Instinctively… my first response shall be… NO, NYC is not an autism friendly city.

Why? There is no need to ask why.

NYC is incredible, magical, powerful. But to be on the go non-stop, to be forced to control your moves, your limitations and to be forced to be on the defensive so people don’t walk over you is no way to go about life, autism or not.

I have great respect for the millions of marvels who choose to live in the Big Apple. So many opportunities, so many differences, so many new things to be discovered. When you have a diagnosis like autism New York City could be detrimental to your well being.

What can a person with autism do about it? To enjoy it – put it in your mind that it will be fun, you must plan, prepare and know your limits.

What can a parent raising a child/teen on the autism spectrum do? Super plan, super prepare and know your child’s limits.

Can anyone survive it? Of course — if you decide to do so.

What is fun about it? Everything – the smells, the sounds, the buzz, the excitement, the non-stop sensation, the no limits, the you can be whoever you want to be and you may not be considered weird…

What is tough about it? The pace, the lack of consideration when you walk on the sidewalk with your child, the stares, the carelessness, the selfishness.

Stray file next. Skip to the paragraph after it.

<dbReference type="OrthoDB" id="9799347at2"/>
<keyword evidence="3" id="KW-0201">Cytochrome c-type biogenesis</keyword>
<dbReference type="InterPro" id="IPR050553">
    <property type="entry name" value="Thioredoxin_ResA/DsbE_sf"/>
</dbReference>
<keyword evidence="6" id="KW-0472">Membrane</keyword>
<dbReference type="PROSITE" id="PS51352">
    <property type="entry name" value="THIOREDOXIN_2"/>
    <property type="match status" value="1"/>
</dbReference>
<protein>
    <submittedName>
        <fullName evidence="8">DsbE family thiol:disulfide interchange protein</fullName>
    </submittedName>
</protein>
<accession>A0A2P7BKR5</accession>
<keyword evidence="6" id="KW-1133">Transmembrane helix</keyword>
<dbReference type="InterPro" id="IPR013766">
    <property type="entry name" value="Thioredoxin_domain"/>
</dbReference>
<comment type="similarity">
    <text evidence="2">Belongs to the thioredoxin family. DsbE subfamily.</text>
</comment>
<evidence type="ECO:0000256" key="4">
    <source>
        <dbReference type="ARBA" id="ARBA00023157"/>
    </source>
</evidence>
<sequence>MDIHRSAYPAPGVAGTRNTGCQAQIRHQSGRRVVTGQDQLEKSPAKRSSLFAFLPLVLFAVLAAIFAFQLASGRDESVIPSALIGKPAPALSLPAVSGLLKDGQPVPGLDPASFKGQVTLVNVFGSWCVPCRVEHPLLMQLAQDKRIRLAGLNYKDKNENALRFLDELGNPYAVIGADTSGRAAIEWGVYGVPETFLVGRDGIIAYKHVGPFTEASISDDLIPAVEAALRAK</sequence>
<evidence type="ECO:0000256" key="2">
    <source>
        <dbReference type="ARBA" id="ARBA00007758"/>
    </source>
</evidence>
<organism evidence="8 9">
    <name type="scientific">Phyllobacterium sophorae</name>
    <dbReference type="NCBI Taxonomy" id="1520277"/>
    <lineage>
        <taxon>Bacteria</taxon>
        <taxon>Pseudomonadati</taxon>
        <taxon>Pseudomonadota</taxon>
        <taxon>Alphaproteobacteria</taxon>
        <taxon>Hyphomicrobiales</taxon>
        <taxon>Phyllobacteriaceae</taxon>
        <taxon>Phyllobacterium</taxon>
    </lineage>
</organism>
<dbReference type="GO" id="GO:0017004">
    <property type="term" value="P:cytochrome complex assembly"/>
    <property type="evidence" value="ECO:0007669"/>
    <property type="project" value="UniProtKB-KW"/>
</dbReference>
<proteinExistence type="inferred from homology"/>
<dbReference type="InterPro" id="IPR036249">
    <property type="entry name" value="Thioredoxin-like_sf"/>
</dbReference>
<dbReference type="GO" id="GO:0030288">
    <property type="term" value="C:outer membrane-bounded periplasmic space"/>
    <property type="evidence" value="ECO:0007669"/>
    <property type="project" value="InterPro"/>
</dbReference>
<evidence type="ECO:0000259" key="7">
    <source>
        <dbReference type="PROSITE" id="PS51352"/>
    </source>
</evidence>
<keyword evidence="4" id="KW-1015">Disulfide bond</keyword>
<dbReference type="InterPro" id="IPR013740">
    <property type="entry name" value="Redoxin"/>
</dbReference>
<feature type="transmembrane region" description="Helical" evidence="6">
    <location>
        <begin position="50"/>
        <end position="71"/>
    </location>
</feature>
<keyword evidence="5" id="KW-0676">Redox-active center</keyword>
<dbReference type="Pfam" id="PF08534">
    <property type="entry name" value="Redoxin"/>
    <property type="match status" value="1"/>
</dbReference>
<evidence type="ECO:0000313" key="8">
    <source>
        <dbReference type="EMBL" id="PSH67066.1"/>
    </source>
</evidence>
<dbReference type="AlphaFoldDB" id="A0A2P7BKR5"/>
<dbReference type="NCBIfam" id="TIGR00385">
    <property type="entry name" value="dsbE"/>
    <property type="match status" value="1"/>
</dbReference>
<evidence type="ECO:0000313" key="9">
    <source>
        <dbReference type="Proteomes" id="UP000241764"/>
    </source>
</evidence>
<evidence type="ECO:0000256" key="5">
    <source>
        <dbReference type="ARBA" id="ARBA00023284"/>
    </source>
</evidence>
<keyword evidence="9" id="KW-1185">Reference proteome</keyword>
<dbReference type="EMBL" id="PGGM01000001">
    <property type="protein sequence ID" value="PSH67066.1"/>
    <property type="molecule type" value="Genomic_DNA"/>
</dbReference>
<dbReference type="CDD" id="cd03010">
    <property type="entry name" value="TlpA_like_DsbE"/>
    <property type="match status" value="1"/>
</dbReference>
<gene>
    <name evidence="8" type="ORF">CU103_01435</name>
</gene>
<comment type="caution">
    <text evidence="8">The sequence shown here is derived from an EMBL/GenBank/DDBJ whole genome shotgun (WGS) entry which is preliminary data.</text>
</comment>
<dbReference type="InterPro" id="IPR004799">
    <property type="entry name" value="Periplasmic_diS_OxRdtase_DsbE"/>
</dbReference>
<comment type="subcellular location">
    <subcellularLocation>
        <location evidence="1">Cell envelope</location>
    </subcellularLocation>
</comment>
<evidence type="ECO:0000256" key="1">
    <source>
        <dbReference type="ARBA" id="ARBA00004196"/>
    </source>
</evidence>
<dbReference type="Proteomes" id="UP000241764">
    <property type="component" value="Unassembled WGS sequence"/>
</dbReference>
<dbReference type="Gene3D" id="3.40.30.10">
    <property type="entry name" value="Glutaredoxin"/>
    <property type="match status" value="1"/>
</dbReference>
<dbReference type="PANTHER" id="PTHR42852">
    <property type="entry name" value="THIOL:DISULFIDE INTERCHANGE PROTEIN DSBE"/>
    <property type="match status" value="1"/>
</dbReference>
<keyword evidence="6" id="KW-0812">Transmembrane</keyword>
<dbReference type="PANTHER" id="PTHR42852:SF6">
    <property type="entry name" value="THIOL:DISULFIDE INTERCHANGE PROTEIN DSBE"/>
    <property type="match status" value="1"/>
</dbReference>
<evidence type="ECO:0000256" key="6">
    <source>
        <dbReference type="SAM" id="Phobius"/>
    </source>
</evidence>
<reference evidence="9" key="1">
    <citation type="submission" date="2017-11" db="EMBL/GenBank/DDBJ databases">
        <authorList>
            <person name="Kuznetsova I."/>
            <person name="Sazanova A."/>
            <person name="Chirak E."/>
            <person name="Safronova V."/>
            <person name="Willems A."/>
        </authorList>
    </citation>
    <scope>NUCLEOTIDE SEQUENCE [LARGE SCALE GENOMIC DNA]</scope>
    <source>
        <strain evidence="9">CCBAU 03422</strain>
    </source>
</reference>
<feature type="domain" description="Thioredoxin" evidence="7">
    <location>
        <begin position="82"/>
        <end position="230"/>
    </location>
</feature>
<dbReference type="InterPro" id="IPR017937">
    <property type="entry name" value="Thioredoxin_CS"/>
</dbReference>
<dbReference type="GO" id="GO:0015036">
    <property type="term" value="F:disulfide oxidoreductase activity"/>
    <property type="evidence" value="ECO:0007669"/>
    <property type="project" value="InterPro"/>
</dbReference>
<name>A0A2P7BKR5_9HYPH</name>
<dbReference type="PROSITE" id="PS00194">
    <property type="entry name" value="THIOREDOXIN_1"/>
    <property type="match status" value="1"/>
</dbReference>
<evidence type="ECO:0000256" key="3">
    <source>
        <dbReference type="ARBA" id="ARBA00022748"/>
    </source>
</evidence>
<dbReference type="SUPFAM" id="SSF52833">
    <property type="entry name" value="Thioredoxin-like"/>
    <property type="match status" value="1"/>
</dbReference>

Before our arrival:

  1. Contacting the American Museum of Natural History and the Central Park Zoo was a delight – they responded so quickly.
  2. Contacting Mayor DiBlasio and the Tourism office — Mayor DiBlasio’s office responded they could not meet us.  The tourism office never responded — that is outrageous. My daughter had some specific needs and we sought the support of those representing the city — and nothing! That is unacceptable. I urge the Mayor to implement immediately sensitivity training for all employees. Tourism office personnel must respond to queries from individuals with a disability.

Our arrival:

  1. We arrived early – non-rush hour. Airport was easy to move thru.
  2. We decided to do public transportation to get into the city. It was fun. It was long. It was tiring. I wanted us to have the experience.

Our stay:

  1. Air BnB is fantastic to find affordable and easy in and out lodging.  In our case, we needed a place to stay with stair access. We found a studio, on a fourth floor (yes, it was torture!!), 6 blocks from the United Nations. Great price too!!
  2. Grand Central Station – -it was our place to transfer, move through and find treats — yes, macaroons, good bread, basics for the apartment, presents, that Incredible Grand Concourse… The stores — everyone pleasant … a gift store in particular – late afternoon, kiddo is tired, she’s pure instinct and autism can rule. This time it was super fun… she blurted out words expressing her excitement with a song playing on the radio… and it was so genuine, so quick, so on point… and all around her, just reacted with joy, cheered her on as she claimed that she was born to dance… Believe me she said and wiggled her body… I was born to dance!! And we paid, moved on and had a good laugh.
  3. There are all kinds of people in NYC. My daughter – when she’s over stimulated – she makes a humming sound and repeats lines from shows she likes (or her imagination). This is called stimming. And she’s not crazy… Only in a few instances we had that annoying stare from that individual who does not get it and does not respect diversity (this happened in a very busy, buzzing Chick Fil A and she was not being intrusive orbothering anyone).  We know this can happen everywhere!